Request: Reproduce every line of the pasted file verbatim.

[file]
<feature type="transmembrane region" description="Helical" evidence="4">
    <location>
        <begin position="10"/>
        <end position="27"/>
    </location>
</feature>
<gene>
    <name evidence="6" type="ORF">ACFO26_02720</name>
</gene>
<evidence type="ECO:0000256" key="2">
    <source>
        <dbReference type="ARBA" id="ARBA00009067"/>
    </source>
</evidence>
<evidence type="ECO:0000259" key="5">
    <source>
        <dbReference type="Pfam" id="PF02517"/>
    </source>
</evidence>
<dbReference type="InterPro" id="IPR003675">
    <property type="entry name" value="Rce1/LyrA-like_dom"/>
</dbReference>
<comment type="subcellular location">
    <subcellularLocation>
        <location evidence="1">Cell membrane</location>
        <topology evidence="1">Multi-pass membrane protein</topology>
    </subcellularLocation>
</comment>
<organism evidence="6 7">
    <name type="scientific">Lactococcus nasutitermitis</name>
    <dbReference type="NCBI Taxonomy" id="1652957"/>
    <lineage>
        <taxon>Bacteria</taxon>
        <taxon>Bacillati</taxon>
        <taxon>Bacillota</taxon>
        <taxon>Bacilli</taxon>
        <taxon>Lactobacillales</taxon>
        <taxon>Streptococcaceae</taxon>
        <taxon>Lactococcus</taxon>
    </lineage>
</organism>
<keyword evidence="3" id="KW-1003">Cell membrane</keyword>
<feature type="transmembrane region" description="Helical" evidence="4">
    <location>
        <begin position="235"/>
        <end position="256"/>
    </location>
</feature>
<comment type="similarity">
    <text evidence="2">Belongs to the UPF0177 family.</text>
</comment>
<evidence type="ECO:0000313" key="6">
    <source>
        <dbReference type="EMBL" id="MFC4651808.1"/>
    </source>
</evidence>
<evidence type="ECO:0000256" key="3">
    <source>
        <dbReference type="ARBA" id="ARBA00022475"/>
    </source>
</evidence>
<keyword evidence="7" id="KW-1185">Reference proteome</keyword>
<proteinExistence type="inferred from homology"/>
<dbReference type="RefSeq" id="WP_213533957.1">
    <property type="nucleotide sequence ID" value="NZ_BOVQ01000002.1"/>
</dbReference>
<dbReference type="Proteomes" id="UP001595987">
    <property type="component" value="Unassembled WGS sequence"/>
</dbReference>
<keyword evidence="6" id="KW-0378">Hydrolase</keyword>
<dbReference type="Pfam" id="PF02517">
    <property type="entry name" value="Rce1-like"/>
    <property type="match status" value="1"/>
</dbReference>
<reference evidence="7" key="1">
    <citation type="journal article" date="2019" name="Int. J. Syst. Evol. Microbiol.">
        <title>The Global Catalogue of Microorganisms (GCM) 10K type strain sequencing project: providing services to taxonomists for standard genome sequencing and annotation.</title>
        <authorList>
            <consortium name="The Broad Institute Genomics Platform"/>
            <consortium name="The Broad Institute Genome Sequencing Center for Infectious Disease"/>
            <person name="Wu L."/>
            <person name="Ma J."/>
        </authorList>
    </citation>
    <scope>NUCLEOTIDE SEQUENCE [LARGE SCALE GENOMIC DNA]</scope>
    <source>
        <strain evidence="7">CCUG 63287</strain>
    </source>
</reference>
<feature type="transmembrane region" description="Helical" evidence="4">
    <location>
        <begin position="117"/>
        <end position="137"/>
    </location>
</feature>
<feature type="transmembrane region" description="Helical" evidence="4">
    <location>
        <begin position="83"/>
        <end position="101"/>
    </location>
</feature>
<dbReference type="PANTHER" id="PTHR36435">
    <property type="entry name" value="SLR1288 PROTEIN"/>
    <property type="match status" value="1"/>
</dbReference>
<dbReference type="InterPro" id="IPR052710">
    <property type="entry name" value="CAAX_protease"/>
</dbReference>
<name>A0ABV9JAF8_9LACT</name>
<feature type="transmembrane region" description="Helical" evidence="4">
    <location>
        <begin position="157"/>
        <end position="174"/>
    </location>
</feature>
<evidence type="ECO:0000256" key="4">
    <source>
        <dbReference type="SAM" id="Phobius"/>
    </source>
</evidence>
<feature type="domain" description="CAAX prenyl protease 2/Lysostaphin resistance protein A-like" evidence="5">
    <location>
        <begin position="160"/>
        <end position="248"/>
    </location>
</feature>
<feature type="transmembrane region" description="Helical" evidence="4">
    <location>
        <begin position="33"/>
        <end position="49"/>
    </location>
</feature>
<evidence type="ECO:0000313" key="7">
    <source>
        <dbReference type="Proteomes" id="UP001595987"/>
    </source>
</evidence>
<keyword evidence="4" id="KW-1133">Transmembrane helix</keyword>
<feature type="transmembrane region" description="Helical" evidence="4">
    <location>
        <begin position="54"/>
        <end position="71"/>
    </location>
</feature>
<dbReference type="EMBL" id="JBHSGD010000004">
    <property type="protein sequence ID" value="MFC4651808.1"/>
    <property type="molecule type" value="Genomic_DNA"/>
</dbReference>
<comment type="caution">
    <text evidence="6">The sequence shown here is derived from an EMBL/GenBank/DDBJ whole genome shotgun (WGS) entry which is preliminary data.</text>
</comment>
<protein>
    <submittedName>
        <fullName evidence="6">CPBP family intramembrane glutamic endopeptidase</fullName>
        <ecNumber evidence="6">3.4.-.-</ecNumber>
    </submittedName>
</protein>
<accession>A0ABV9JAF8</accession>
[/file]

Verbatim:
<feature type="transmembrane region" description="Helical" evidence="4">
    <location>
        <begin position="10"/>
        <end position="27"/>
    </location>
</feature>
<gene>
    <name evidence="6" type="ORF">ACFO26_02720</name>
</gene>
<evidence type="ECO:0000256" key="2">
    <source>
        <dbReference type="ARBA" id="ARBA00009067"/>
    </source>
</evidence>
<evidence type="ECO:0000259" key="5">
    <source>
        <dbReference type="Pfam" id="PF02517"/>
    </source>
</evidence>
<dbReference type="InterPro" id="IPR003675">
    <property type="entry name" value="Rce1/LyrA-like_dom"/>
</dbReference>
<comment type="subcellular location">
    <subcellularLocation>
        <location evidence="1">Cell membrane</location>
        <topology evidence="1">Multi-pass membrane protein</topology>
    </subcellularLocation>
</comment>
<organism evidence="6 7">
    <name type="scientific">Lactococcus nasutitermitis</name>
    <dbReference type="NCBI Taxonomy" id="1652957"/>
    <lineage>
        <taxon>Bacteria</taxon>
        <taxon>Bacillati</taxon>
        <taxon>Bacillota</taxon>
        <taxon>Bacilli</taxon>
        <taxon>Lactobacillales</taxon>
        <taxon>Streptococcaceae</taxon>
        <taxon>Lactococcus</taxon>
    </lineage>
</organism>
<keyword evidence="3" id="KW-1003">Cell membrane</keyword>
<feature type="transmembrane region" description="Helical" evidence="4">
    <location>
        <begin position="235"/>
        <end position="256"/>
    </location>
</feature>
<comment type="similarity">
    <text evidence="2">Belongs to the UPF0177 family.</text>
</comment>
<evidence type="ECO:0000313" key="6">
    <source>
        <dbReference type="EMBL" id="MFC4651808.1"/>
    </source>
</evidence>
<evidence type="ECO:0000256" key="3">
    <source>
        <dbReference type="ARBA" id="ARBA00022475"/>
    </source>
</evidence>
<keyword evidence="7" id="KW-1185">Reference proteome</keyword>
<proteinExistence type="inferred from homology"/>
<dbReference type="RefSeq" id="WP_213533957.1">
    <property type="nucleotide sequence ID" value="NZ_BOVQ01000002.1"/>
</dbReference>
<dbReference type="Proteomes" id="UP001595987">
    <property type="component" value="Unassembled WGS sequence"/>
</dbReference>
<keyword evidence="6" id="KW-0378">Hydrolase</keyword>
<dbReference type="Pfam" id="PF02517">
    <property type="entry name" value="Rce1-like"/>
    <property type="match status" value="1"/>
</dbReference>
<reference evidence="7" key="1">
    <citation type="journal article" date="2019" name="Int. J. Syst. Evol. Microbiol.">
        <title>The Global Catalogue of Microorganisms (GCM) 10K type strain sequencing project: providing services to taxonomists for standard genome sequencing and annotation.</title>
        <authorList>
            <consortium name="The Broad Institute Genomics Platform"/>
            <consortium name="The Broad Institute Genome Sequencing Center for Infectious Disease"/>
            <person name="Wu L."/>
            <person name="Ma J."/>
        </authorList>
    </citation>
    <scope>NUCLEOTIDE SEQUENCE [LARGE SCALE GENOMIC DNA]</scope>
    <source>
        <strain evidence="7">CCUG 63287</strain>
    </source>
</reference>
<feature type="transmembrane region" description="Helical" evidence="4">
    <location>
        <begin position="117"/>
        <end position="137"/>
    </location>
</feature>
<feature type="transmembrane region" description="Helical" evidence="4">
    <location>
        <begin position="83"/>
        <end position="101"/>
    </location>
</feature>
<dbReference type="PANTHER" id="PTHR36435">
    <property type="entry name" value="SLR1288 PROTEIN"/>
    <property type="match status" value="1"/>
</dbReference>
<dbReference type="InterPro" id="IPR052710">
    <property type="entry name" value="CAAX_protease"/>
</dbReference>
<name>A0ABV9JAF8_9LACT</name>
<feature type="transmembrane region" description="Helical" evidence="4">
    <location>
        <begin position="157"/>
        <end position="174"/>
    </location>
</feature>
<evidence type="ECO:0000256" key="4">
    <source>
        <dbReference type="SAM" id="Phobius"/>
    </source>
</evidence>
<feature type="domain" description="CAAX prenyl protease 2/Lysostaphin resistance protein A-like" evidence="5">
    <location>
        <begin position="160"/>
        <end position="248"/>
    </location>
</feature>
<feature type="transmembrane region" description="Helical" evidence="4">
    <location>
        <begin position="33"/>
        <end position="49"/>
    </location>
</feature>
<evidence type="ECO:0000313" key="7">
    <source>
        <dbReference type="Proteomes" id="UP001595987"/>
    </source>
</evidence>
<keyword evidence="4" id="KW-1133">Transmembrane helix</keyword>
<feature type="transmembrane region" description="Helical" evidence="4">
    <location>
        <begin position="54"/>
        <end position="71"/>
    </location>
</feature>
<dbReference type="EMBL" id="JBHSGD010000004">
    <property type="protein sequence ID" value="MFC4651808.1"/>
    <property type="molecule type" value="Genomic_DNA"/>
</dbReference>
<comment type="caution">
    <text evidence="6">The sequence shown here is derived from an EMBL/GenBank/DDBJ whole genome shotgun (WGS) entry which is preliminary data.</text>
</comment>
<protein>
    <submittedName>
        <fullName evidence="6">CPBP family intramembrane glutamic endopeptidase</fullName>
        <ecNumber evidence="6">3.4.-.-</ecNumber>
    </submittedName>
</protein>
<accession>A0ABV9JAF8</accession>